New business puts goat cheese on the menu
Molly Kroiz, a native of Maine, started making goat cheese in her kitchen just for fun, while living in the Northwest with her husband, Sam, a carpenter from Lovettsville.
Now, after winning the Loudoun County Small Business Development Center's Business Plan Awards in the local business category in November, the couple is well on their way to establishing Georges Mill Farm Artisan Cheese, a goat cheese business.
Georges Mill Farm Artisan Cheese will be the only goat cheese maker in Loudoun County, an area rich in wineries, farm-to-fork philosophy and farming.
While many Americans consume primarily cow cheese as part of their normal diet, goat cheese is the cheese of choice throughout the rest of the world.
According to the U.S. Department of Agriculture, goat cheese is actually lower in fat and higher in protein than many other soft cheeses. It's also easier to digest than the more common bovine versions.
With their opening just a few months away, the Kroizs allowed the Loudoun Times-Mirror full access as they go through final preparations for opening.
Sam Kroiz grew up on Lovettsville's Georges Mill Farm, a property his family has owned for eight generations. After moving to Alaska about 10 years ago, Sam Kroiz returned with his wife to use the farm as their business facility.
Although Sam Kroiz's family hadn't been farming for a few generations, the couple knew the farm was here and ready for somebody to do something new with it.
In total, the farm is more than 150 acres, with Georges Mill Farm Artisan Cheese spanning 22 acres. Sam Kroiz's aunts inhabit the other acreage and operate the Georges Mill Bed and Breakfast. A horse rescue organization on the farm is currently being phased out of the property.
Since being named the grand prize winner at the Business Plan Awards, the couple has been renovating the old barn on the farm property into a facility suitable for their needs.
Renovation began in September and has consisted of new walls, flooring, sloping the floor to drain, running all the wiring and plumbing and now, tiling.
Molly Kroiz has been busy implementing their award-winning business plan by establishing what equipment and materials were going to be needed to equip their creamery.
“We started getting into the planning phases of the nuts and bolts of what we needed in that room, how we were going to get that to happen and what kind of other stuff we needed,” Molly Kroiz said. “I spent most of the summer researching building materials and equipment.”
Upon completion, the barn will have a milking parlor, creamery, milk and dry storage rooms and a goat storage area.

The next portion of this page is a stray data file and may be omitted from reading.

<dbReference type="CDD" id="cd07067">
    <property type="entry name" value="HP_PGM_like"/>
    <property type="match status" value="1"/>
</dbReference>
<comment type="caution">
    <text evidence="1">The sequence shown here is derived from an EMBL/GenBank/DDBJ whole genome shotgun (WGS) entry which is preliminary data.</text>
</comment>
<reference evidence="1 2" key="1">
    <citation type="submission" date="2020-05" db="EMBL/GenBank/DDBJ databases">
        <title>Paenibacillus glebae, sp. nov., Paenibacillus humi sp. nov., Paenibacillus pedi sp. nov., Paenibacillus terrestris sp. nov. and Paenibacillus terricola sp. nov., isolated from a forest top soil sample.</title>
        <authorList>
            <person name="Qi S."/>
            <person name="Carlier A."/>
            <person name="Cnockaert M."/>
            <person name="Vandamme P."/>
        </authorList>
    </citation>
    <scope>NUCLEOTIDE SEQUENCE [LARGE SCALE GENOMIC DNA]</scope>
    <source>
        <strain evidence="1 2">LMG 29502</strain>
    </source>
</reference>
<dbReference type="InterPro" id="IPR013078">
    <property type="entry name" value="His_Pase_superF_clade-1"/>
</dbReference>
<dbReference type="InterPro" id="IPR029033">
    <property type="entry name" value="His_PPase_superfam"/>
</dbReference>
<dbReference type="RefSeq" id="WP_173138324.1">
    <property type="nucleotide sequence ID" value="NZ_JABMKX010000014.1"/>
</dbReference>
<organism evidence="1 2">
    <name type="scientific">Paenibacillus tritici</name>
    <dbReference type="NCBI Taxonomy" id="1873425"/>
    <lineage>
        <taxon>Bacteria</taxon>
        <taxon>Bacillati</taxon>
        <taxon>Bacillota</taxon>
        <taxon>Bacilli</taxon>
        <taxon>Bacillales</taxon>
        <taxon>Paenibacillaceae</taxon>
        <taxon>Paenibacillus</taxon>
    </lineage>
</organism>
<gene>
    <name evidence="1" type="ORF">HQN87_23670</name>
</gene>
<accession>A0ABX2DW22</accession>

They have also gotten their website up and made appearances at local events like the recent Loudoun Grown Expo and Lovettsville's Beserkle on the Squirkle.
In addition to building their facility, a major contributor to the business has also been growing.
In November, the Kroizs had four goats. Now, their goat population stands at 14 – one male and 13 females.
More kids are due any day now. The first was scheduled to be born Feb. 23.
During her research, Molly Kroiz found a fellow cheesemaker from Spriggs Delight Farm in Sharpsburg, Md. willing to act as her mentor.
In addition to providing her with information, Molly Kroiz was able to purchase specific cheesemaking equipment essential to the process.
Molly Kroiz said, “Getting the equipment from her, like a cheese vat, was great because that can be a huge investment and anything used is really hard to find.”
From plan to farm
Molly Kroiz began writing her business plan in early 2012, with a targeted opening of spring 2013.
After about four months, the Kroizs had completed their plan and she presented her finished product at the annual Business Plan Competition in November.
Competing against other potential small business owners from all over Loudoun County, Georges Mill Farm Artisan Cheese won the grand prize in the local business category.
According to Molly Kroiz, the opportunity to compete and ultimately win the competition was an amazing experience.
“For me personally, I don't have a business background or degree. It was really affirming to be able to present this plan I wrote out of nothing and be able to give to entrepreneurs and business professors in the community and have them say this is a valid business was really affirming to me,” Molly Kroiz said. “The other part is just the exposure as a new business the competition provides,” Molly Kroiz said. “Word-of-mouth is so important, especially with food.”
A local brand
Moving back to Lovettsville was difficult because Sam Kroiz was having difficulty finding construction work. Molly simply wasn't enjoying her job either.
As a result, the couple began thinking and looking for alternatives.
Ultimately, the decision to move to Lovettsville from the Northwestern United States coincided with deciding to start their new business.
The decision to make goat cheese was inspired by their experiences in the great Northwest and Molly Kroiz's love for cheesemaking.
“Where we were living in Washington state, there was a lot of people doing what we are doing. There is a lot of small Artisan Cheese producers,” Molly Kroiz said. “That is true of California and New England as well. Kind of those areas the 'back to the land movement' started. That spurred more and more small scale cheese producers.”
The decision wasn't an easy one and Molly Kroiz thought long and hard about it.
“While we were still living out west, we looked into the market out here and it just made a lot of sense with the wineries and interest in local food out here,” Molly Kroiz said.
This is first of recurring coverage detailing the process of starting a small, rural business. Look for the second installment in late March.
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